The first excavation took place in 1914-5 by the Ephor of Antiquities of Macedonia, George P. Oikonomos, and brought to light two houses of the Hellenistic city. In 1957, after the accidental discovery of part of a column in the basement of a house of the village, trial trenches were carried out which yielded part of the house of Dionysos. Until 1963 Ch. Makaronas and F. Petsas excavated parts of the Agora (market place) and the nearby houses. The famous mosaic floors that are housed nowadays in the Archaeological Museum of Pella were among the finds of their excavations. The two archaeologists carried out trial trenches on the hill north of the city and brought to light parts of various buildings and among them the northern part of Building I of the palace. Furthermore, they investigated the area south of the city, near isle Fakos, and uncovered part of the fortification.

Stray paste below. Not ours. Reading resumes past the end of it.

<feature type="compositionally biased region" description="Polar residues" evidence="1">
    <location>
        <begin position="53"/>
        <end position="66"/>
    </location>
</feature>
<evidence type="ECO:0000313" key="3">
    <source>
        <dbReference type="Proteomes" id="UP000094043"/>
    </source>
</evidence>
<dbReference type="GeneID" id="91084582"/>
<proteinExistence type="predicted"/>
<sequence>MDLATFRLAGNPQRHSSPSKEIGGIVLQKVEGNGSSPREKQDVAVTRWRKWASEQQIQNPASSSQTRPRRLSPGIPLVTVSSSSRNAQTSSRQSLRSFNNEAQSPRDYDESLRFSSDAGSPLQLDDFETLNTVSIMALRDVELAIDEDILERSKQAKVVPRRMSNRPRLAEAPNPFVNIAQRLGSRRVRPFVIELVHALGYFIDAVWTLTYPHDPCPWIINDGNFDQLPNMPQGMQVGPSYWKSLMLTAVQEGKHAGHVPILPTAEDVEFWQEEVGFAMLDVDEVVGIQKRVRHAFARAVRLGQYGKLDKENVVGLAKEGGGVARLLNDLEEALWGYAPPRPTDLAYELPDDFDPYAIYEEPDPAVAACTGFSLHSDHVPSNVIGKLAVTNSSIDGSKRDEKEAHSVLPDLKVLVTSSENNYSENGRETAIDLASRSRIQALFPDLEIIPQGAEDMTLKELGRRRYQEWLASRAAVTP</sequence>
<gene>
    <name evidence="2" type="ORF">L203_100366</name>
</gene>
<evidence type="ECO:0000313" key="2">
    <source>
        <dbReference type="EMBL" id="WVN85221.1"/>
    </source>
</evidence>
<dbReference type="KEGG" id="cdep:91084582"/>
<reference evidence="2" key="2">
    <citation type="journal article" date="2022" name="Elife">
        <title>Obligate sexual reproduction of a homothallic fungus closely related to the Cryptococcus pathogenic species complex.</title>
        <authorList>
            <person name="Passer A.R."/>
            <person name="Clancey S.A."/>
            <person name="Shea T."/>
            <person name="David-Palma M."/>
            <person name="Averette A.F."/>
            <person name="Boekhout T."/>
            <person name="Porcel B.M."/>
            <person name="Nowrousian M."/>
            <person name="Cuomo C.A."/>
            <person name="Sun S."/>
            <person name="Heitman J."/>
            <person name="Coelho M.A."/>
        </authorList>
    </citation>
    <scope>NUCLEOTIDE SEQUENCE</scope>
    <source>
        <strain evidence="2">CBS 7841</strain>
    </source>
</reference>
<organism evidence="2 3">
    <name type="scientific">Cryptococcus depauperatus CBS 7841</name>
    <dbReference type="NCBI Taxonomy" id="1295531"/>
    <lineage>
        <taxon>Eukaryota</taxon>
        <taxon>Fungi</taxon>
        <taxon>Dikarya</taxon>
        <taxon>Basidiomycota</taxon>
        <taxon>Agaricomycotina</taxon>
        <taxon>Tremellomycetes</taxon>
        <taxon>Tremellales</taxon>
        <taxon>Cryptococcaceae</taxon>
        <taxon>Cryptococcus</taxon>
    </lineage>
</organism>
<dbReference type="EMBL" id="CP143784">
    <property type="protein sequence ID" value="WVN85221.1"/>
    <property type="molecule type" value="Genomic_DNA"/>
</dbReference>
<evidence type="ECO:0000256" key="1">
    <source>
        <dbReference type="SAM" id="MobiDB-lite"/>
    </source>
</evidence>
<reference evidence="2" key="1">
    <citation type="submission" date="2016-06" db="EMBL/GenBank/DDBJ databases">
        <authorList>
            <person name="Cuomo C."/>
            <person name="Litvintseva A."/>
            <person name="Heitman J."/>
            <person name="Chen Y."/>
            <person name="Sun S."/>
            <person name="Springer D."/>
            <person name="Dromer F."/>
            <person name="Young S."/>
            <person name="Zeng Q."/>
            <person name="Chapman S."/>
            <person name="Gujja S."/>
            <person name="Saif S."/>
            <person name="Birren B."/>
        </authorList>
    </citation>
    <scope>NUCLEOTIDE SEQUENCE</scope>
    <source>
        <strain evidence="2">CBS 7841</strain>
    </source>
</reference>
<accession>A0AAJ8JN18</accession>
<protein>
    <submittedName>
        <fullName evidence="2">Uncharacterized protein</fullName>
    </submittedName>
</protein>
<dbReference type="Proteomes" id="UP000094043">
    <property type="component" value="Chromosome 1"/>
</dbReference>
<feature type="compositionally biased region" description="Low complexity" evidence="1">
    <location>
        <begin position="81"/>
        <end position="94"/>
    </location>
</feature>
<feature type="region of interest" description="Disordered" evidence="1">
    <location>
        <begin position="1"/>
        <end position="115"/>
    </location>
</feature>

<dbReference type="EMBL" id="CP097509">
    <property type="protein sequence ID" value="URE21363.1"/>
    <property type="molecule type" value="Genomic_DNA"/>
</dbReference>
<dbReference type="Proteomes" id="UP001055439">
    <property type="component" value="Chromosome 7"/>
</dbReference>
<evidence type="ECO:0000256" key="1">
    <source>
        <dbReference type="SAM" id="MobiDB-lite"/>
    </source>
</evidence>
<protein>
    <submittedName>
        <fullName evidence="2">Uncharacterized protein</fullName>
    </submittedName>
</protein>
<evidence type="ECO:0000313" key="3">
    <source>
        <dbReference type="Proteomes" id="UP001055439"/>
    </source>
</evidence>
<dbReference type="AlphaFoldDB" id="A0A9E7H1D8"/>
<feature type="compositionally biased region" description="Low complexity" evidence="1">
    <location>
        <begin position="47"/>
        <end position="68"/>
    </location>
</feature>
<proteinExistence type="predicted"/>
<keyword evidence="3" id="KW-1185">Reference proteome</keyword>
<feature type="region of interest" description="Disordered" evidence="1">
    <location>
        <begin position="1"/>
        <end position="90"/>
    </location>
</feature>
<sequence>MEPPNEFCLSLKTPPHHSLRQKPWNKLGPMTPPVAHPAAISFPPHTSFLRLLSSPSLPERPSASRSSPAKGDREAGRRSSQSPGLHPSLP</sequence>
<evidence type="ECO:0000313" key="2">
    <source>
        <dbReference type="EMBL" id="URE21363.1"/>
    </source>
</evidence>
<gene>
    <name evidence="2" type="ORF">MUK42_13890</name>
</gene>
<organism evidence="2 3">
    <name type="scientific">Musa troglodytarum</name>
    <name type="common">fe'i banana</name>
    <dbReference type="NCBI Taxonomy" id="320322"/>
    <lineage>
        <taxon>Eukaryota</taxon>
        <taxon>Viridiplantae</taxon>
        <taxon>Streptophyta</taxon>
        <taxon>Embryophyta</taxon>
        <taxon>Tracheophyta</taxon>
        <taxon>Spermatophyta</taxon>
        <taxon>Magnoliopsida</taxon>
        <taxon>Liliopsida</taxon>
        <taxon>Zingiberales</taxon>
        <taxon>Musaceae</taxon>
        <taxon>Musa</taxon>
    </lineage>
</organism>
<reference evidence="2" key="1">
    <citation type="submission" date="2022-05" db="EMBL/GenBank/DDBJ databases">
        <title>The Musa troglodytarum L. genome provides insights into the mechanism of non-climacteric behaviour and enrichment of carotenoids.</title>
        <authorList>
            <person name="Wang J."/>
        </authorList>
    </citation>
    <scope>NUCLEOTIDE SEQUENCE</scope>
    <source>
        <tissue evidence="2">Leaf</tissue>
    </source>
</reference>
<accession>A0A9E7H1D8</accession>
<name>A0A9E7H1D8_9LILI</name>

The systematic excavation of the Agora by the Aristotle University of Thessaloniki, directed by professor of Classical Archaeology, J.M. Akamatis, started in 1980 and brought to light an enormous area with a central courtyard, stoai (porticoes) at its four sides with buildings used for shops, workshops, rooms to house the magistrates for the administration and the archive of the city. The restoration and enhancement project of the Agora finished in 2015.
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